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Summary:

The United States paid to build the Tor network, which provides a secure way to communicate for everyone, including the military and dissidents. Why, then, is it also trying to compromise it?

A top secret slide show by the National Security Agency shows how the US government has been trying to compromise the Tor network, a tool that allows people to communicate anonymously on the internet.

The slide show, published by the Guardian is the latest in a series of leaks from ex-NSA contractor Edward Snowden. The Tor technology it describes was, ironically, largely paid for by the US government as a way to provide a private communication system for the military and for dissidents to escape surveillance.

Tor itself stands for The Onion Router. It relies on a system of encryption and bouncing messages around different servers in order to ensure Tor users’ communications are invisible and untraceable.

According to the slides, the NSA has been trying to lure Tor traffic to specific servers that it controls, and to get into users’ computers directly so as to compromise their web browser. It includes photos like this: (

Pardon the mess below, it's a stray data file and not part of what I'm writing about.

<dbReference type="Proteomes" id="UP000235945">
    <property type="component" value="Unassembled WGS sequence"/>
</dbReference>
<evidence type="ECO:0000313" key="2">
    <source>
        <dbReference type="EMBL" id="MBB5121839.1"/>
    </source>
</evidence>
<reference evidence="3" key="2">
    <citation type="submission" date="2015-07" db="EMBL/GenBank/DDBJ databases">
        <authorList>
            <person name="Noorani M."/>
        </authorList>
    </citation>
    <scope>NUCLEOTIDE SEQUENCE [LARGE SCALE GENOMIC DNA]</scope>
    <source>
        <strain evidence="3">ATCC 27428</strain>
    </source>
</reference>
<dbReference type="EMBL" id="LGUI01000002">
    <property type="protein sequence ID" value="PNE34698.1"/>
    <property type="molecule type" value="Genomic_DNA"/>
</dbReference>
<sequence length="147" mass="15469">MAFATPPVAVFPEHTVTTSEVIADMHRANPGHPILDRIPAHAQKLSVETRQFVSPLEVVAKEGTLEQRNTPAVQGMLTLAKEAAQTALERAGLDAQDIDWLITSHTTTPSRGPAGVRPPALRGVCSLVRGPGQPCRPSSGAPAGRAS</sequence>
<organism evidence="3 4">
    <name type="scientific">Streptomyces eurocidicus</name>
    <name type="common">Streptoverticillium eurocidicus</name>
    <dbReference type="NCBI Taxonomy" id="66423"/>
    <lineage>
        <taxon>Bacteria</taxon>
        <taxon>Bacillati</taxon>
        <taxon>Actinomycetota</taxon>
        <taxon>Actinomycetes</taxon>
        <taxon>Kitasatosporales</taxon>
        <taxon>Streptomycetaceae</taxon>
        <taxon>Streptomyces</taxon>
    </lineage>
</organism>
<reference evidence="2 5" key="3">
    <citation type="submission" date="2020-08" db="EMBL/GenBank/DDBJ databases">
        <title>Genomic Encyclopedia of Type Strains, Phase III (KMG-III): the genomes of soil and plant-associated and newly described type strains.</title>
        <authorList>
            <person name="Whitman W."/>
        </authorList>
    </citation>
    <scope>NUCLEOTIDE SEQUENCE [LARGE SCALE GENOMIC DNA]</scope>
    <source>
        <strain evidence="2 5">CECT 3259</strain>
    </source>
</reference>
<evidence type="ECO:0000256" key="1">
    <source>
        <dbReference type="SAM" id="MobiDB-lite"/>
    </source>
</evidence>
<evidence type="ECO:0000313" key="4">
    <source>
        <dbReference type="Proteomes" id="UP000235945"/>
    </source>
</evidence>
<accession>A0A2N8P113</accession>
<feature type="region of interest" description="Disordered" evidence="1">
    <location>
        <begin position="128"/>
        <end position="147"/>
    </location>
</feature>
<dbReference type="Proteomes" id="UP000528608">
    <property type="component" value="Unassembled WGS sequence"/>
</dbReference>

Tor screenshot

Reports about the slide show suggest that the Tor network itself is not compromised, and is still effective as a secret communications system. But the NSA’s efforts to burrow into it have caused outrage in some quarters, and raised questions about America’s strategic goals.

Well-known security expert Bruce Scheier argued in the Guardian that the US is working at cross purposes by constructing secure communications tools while simultaneously undermining them. He pointed out that a backdoor put in place by a government would inevitably get discovered by others – including by criminals who will use it to attack others on the internet. While a secure network will make it harder to track terrorists, Scheier said all of us would ultimately be better off if we had a private way to communicate.

My colleague David Meyer has raised a similar point over revelations that the NSA had a program to subvert and undermine common encryption protocols. Doing so, he pointed out, undermines America’s integrity in the world or encryption and security, and will likely cost the country friends and customers.

  1. Anyone counting on tools developed by US Defence/Intelligence Wings to protect their privacy/communication/data is really idiotic in the first place. These things are only developed to help dissidents of countries US wants to target and weaken (which is pretty much every country in the world).

    These aren’t tools of free speech or privacy protection, but rather of state craft aimed at undermining everyone else’s interests, while bolstering its own.

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